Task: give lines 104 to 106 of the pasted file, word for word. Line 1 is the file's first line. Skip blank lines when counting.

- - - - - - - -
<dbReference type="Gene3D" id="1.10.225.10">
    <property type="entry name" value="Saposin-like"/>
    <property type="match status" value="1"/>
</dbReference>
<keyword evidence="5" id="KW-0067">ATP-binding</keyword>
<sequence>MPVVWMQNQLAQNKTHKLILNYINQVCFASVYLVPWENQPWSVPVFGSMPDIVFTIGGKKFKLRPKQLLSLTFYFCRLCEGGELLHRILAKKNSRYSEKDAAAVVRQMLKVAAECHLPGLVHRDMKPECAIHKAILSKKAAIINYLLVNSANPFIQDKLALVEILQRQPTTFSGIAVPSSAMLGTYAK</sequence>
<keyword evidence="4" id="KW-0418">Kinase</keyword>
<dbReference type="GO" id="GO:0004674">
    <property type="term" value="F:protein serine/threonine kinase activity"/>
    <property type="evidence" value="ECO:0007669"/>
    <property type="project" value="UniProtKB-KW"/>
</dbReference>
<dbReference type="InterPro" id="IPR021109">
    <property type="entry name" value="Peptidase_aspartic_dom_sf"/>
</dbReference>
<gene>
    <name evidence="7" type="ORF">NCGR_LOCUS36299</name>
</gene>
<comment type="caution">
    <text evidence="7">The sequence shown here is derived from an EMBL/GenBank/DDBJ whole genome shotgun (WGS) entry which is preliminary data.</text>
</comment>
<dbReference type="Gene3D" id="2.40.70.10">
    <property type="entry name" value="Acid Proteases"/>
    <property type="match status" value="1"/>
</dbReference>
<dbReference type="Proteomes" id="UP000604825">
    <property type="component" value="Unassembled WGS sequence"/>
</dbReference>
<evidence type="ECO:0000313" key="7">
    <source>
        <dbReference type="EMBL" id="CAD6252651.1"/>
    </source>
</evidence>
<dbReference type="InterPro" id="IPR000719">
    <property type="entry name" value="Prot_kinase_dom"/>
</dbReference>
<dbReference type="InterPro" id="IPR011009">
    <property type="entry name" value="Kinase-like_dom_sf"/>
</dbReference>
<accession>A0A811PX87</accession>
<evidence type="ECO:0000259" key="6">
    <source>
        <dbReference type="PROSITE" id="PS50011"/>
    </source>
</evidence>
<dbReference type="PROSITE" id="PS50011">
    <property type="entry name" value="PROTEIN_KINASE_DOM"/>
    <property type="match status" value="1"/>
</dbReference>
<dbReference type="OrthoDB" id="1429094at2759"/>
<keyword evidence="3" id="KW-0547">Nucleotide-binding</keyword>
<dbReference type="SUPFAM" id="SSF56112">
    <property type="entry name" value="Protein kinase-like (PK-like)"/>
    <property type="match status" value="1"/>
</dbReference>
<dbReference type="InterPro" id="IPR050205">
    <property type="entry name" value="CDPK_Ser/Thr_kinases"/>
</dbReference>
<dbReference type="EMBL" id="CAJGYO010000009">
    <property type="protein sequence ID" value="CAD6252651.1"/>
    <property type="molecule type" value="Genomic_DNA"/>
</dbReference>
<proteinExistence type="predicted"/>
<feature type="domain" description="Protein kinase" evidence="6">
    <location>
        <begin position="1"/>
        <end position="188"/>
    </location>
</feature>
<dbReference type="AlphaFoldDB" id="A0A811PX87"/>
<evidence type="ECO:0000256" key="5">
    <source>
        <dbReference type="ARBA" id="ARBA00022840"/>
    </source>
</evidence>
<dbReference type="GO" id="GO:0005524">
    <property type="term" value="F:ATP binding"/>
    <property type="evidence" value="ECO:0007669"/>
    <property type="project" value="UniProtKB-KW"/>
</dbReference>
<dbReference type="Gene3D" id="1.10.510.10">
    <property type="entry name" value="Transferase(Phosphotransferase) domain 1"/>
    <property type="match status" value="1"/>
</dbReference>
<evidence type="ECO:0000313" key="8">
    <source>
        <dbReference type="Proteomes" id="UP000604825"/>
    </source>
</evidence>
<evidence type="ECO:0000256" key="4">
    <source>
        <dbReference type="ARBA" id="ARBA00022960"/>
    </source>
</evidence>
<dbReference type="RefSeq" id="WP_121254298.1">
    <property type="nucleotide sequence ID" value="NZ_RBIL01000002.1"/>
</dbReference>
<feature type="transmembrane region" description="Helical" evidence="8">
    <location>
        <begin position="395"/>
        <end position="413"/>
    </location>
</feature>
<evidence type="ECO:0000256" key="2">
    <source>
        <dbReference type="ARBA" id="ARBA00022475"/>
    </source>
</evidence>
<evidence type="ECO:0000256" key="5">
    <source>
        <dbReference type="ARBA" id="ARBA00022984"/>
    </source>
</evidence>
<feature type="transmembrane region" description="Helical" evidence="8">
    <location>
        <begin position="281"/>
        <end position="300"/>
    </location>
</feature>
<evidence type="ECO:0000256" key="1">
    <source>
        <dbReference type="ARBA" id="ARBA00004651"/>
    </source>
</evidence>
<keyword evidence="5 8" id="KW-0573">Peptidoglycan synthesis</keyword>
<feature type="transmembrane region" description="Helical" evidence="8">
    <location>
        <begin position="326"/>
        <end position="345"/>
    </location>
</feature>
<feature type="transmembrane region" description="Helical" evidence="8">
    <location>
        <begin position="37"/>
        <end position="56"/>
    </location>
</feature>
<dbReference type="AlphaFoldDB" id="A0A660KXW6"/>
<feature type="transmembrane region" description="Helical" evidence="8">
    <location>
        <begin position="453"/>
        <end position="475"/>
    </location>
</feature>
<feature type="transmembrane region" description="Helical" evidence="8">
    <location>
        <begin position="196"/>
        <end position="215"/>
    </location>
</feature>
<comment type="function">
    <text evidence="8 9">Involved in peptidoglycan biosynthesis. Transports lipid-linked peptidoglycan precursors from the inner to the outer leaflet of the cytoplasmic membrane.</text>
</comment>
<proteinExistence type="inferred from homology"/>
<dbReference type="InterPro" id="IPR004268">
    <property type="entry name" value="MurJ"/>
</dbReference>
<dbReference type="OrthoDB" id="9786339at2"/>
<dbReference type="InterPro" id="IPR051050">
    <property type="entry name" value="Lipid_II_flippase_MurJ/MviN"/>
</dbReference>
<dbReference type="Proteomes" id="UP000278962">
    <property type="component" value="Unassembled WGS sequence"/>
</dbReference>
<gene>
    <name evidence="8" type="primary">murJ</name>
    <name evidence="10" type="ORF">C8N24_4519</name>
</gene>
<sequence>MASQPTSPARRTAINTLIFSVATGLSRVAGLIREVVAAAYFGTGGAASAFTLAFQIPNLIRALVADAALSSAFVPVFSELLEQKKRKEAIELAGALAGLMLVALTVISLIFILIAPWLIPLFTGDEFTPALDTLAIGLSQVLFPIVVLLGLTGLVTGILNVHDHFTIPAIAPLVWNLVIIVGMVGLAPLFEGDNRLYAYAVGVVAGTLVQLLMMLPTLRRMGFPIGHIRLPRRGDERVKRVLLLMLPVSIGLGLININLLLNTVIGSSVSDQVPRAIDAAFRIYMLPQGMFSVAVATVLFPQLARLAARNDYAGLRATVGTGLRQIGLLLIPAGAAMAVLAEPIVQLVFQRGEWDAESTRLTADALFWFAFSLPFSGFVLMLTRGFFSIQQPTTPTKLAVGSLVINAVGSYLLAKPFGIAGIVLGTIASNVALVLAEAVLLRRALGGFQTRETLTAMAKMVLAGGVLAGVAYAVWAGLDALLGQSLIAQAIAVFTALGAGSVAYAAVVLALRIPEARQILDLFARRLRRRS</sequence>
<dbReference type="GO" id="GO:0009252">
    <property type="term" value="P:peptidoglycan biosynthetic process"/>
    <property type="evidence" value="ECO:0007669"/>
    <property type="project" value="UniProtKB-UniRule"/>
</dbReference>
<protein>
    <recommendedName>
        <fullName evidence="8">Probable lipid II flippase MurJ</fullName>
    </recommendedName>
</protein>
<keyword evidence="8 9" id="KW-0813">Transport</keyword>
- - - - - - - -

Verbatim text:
<evidence type="ECO:0000256" key="2">
    <source>
        <dbReference type="ARBA" id="ARBA00022475"/>